Meadows, Wild Rivers Waterpark and

against giving Wild Rivers a spot at the

Camp Frasier.

park.

1997: A judge OKs demolition of Wild

2011: The Irvine Co. confirms that it will

Rivers. Lion Country Safari sues the

not extend the lease past October

Irvine Co., claiming Shuster has a right

2011.

MAY 2012 | WWW.LIVINGIRVINE.COM


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IRVINE

30/the village LIVING IRVINE LIVING IRVINE LIVING IRVINE LIVING IRVIN

T

he design behind the Village

village’s easy proximity to local busi-

of Cypress, the latest in the

ness centers and schools, she said.

Irvine Co. village-concept

The multiple floor plans range between

communities in Irvine, is some- a 556-square-foot one-bedroom, onething between a comfortable bath apartment to a 1,197-square-

neighborhood and resort-style living,

foot two-bedroom, two-and-a-half-

company officials said.

bath town home. Monthly rent ranges

The first of 1,677 brand-new apart-

$1,478 to $2,791.

ments and town homes in four com-

Wider units with airy gathering rooms,

munities — Murano, Umbria, Veneto

outdoor patios and lots of windows

and Cadenza — debuted earlier this

are prominent features of the com-

month with 18 leases signed and other

munities’ design, which are aimed to

names added to a waiting list within

appeal to new generation of younger

the first two days.

buyers who value socializing and a

“There are so few new apartment

merging of indoor-outdoor space, said

homes being built and that, combined Kevin Baldridge, executive vice presiwith the opportunity to live somewhere dent of Irvine apartment communities, no one else has lived before, is part of

while touring a one-bedroom second-

why we’re seeing so much enthusiasm

story unit in Veneto.

here,” said Erin Freeman, spokeswom-

“The design allows the apartment to

an for the Newport Beach-based Irvine live more like a home,” he said. “PeoCo.

ple really enjoy the natural light com-

Other reasons why this collection of

ing into the rooms.”

apartment homes has garnered atten- While the one-bedroom Veneto unit tion since opening to the market Feb.

featured pale quartz countertops,

11 include diversity in price points, di-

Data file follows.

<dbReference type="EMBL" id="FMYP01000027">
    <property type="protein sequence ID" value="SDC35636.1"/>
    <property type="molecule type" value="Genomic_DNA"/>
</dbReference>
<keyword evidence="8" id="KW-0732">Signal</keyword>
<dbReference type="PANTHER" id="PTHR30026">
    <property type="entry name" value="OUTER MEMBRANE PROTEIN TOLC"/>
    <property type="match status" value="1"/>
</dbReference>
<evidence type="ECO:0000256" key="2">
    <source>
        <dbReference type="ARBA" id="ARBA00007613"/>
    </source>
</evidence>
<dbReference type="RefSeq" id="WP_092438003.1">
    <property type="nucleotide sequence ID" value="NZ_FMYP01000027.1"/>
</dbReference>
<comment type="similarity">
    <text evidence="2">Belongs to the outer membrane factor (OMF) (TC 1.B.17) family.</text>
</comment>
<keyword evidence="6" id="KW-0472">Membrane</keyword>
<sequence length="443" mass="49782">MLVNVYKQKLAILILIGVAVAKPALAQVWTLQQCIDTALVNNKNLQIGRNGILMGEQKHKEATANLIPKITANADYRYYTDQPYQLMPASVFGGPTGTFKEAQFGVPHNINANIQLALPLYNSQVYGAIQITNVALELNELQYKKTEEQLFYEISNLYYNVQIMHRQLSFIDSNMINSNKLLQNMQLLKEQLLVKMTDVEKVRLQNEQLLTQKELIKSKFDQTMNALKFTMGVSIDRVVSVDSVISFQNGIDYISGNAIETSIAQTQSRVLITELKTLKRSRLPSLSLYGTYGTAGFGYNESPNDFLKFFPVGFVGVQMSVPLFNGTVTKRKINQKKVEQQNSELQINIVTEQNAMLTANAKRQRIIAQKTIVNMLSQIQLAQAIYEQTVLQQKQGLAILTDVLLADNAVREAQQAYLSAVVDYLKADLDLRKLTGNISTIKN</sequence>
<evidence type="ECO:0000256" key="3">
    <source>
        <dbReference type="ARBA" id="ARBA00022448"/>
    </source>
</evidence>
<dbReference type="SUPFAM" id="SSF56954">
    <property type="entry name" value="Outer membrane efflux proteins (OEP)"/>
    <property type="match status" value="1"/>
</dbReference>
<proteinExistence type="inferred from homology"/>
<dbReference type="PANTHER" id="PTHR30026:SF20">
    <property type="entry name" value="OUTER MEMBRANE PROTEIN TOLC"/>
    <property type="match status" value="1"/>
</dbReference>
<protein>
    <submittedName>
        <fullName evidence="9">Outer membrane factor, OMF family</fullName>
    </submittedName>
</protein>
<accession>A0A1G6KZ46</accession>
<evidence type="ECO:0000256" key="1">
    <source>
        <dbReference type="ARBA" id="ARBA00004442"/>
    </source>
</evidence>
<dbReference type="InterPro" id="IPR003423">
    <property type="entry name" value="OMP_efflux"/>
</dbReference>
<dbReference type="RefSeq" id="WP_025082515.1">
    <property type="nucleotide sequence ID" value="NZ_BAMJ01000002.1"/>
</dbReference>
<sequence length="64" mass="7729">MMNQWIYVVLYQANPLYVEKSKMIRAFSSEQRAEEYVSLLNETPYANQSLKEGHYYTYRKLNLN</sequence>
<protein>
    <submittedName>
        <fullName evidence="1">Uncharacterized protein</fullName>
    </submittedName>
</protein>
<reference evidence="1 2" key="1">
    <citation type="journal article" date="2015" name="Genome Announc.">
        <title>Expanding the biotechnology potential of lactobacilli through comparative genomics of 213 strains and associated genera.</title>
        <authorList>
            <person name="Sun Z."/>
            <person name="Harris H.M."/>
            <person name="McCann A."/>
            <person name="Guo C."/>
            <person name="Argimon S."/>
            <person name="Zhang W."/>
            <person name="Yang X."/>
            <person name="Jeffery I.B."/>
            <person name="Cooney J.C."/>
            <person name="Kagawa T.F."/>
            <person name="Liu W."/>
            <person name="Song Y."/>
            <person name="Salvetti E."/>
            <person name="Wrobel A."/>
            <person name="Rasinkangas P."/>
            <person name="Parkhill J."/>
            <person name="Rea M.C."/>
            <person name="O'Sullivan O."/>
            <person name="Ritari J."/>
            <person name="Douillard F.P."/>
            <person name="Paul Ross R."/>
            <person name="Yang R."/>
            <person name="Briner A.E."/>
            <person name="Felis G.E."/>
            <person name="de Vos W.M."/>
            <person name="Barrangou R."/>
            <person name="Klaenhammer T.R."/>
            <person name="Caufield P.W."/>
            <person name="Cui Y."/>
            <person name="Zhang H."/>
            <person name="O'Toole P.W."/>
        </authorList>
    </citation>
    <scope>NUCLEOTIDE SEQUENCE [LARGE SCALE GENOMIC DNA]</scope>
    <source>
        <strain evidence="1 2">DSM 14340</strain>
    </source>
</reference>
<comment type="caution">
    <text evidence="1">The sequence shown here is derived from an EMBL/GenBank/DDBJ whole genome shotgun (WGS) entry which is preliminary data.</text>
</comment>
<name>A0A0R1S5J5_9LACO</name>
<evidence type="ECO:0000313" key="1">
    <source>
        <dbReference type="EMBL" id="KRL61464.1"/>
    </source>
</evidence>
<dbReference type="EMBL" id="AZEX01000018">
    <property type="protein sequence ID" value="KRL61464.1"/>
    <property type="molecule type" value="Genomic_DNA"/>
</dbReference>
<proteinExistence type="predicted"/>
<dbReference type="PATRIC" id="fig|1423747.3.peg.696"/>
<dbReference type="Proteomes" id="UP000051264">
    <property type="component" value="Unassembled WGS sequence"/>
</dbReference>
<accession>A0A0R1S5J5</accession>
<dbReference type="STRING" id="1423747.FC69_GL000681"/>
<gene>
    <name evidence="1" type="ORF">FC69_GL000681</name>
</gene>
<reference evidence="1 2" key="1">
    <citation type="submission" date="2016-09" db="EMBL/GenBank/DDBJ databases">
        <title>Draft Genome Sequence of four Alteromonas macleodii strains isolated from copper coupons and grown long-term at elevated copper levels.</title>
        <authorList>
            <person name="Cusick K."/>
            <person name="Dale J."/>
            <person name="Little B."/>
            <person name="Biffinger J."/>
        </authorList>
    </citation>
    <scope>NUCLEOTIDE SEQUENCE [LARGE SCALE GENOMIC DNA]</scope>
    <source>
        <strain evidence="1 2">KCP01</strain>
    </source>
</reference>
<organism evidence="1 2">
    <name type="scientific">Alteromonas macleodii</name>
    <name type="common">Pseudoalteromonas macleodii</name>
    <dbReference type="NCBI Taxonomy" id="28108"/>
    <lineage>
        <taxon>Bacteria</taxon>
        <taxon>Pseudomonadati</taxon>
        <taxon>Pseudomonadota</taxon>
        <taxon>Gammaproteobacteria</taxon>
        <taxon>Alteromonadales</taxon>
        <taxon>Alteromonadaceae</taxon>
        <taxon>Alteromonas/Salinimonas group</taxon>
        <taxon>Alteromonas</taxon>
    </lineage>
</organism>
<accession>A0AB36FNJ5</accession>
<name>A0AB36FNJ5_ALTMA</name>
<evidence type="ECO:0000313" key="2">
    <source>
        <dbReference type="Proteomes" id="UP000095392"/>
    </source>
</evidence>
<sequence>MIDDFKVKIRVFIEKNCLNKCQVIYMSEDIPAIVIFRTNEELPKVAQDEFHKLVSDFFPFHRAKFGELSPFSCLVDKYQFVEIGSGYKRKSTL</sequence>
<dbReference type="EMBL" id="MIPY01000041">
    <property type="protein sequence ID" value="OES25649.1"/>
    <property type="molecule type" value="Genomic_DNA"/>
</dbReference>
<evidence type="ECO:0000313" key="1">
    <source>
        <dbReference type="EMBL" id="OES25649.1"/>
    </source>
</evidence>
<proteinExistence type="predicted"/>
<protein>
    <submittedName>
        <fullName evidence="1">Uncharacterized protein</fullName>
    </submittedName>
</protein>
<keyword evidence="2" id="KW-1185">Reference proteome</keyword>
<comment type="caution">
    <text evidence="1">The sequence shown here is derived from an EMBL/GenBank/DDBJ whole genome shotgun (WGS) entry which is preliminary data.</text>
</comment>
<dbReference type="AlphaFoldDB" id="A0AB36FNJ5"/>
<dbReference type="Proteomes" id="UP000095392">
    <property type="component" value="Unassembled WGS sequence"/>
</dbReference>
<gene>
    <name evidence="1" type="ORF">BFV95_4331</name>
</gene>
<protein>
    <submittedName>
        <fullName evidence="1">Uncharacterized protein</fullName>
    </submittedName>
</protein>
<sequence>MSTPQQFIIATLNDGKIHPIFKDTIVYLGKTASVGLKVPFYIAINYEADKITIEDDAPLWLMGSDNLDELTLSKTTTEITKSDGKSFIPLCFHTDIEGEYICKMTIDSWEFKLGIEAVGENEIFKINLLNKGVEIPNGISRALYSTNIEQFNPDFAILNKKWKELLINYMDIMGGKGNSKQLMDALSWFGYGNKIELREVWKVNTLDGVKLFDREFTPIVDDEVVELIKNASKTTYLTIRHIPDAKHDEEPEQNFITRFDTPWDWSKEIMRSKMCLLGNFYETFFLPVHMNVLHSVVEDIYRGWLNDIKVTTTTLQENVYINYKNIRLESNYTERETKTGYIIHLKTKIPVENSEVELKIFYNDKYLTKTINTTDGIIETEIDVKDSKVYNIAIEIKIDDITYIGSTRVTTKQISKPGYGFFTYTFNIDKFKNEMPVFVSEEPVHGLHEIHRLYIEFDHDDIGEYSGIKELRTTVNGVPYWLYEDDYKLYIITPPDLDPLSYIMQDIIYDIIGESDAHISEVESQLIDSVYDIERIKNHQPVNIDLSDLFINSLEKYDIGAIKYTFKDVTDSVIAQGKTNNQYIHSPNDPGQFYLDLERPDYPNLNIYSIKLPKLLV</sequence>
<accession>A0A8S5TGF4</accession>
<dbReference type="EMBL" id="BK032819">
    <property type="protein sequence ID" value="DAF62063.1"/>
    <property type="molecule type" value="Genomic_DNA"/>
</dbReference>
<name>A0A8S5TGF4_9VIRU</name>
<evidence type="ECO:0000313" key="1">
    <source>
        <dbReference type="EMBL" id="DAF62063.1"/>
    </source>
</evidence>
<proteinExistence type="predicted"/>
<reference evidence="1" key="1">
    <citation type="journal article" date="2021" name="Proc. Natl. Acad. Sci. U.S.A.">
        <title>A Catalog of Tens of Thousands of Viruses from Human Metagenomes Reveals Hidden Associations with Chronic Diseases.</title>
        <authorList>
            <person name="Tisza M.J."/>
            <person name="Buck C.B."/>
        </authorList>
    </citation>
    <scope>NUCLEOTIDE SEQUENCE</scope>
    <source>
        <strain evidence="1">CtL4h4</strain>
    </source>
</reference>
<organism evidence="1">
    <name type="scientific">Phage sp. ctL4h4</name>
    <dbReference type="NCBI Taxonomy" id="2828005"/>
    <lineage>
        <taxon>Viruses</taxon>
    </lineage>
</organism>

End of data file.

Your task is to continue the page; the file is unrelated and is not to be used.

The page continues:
stainless steel appliances and a simu-

versity in floor plans, amenities and the

lated hardwood floor, other units fea-


NE LIVING IRVINE LIVING IRVINE LIVING IRVINE LIVING IRVINE The Village /

31IRVI


RVINE

32/the village LIVING IRVINE LIVING IRVINE LIVING IRVINE LIVING IRVINE ture a mix of quartz or granite, stainless steel or white appliances, and varying patterns and textures of faux wood flooring and carpeting. Surrounding the units are the newly manicured grounds, including olive tree-lined sidewalks, evergreens, eucalyptus trees, lawn parkways and sustainable landscaping. The units, as well as other buildings — which house fitness centers, clubhouses, conference rooms and leasing offices, —take inspiration from neoclassical architecture styles found in Italy and Greece, similar to other Irvine Co. properties at Pelican Hill and Fashion Island. “Walking through the community is a lot like walking through a town in Italy or Greece built 200 or 300 years ago,” said Brad Neal, vice president of architecture, planning and design. “You see the same kind of variation and style.” Each of the communities also features a junior Olympic-size saltwater pool, spa and outdoor lounge area with a


E LIVING IRVINE LIVING IRVINE LIVING IRVINE LIVING IRVINE The Village /

33IRVIN

fireplace.

the first residents to move into Caden-

“This is a comfortable kind of style

za on March 20. Residents will begin

that most people don’t expect to get

moving into Veneto on March 1.

when living in an apartment,” Neal

Construction is still ongoing in some ar-

said. “It really does feel resort-like.”

eas of the village. The last units are not expected to be ready for residents until about October. Nikkhoo is not the only resident that company officials expect to come in from another village concept. On average, between 15% and 20% of residents at Irvine Co. villages have lived at another company-owned village

It’s the combination of all these amenities that sold Michelle Nikkhoo, a resident of another village community, Woodbury Place, on a town home in Cadenza the first day the leasing office opened. “It makes you feel like you’re living in upscale home, not like renting apartment,” Nikkhoo said. “The community layout, the grounds, the business center, everything — they pay so much attention to detail.” Nikkhoo and her family will be among

previously, Baldridge said. “We looked at other places, but no, I wouldn’t want to live anywhere else,” Nikkhoo said. “I love what the communities offer.” sarah.peters@latimes.com Twitter: @speters01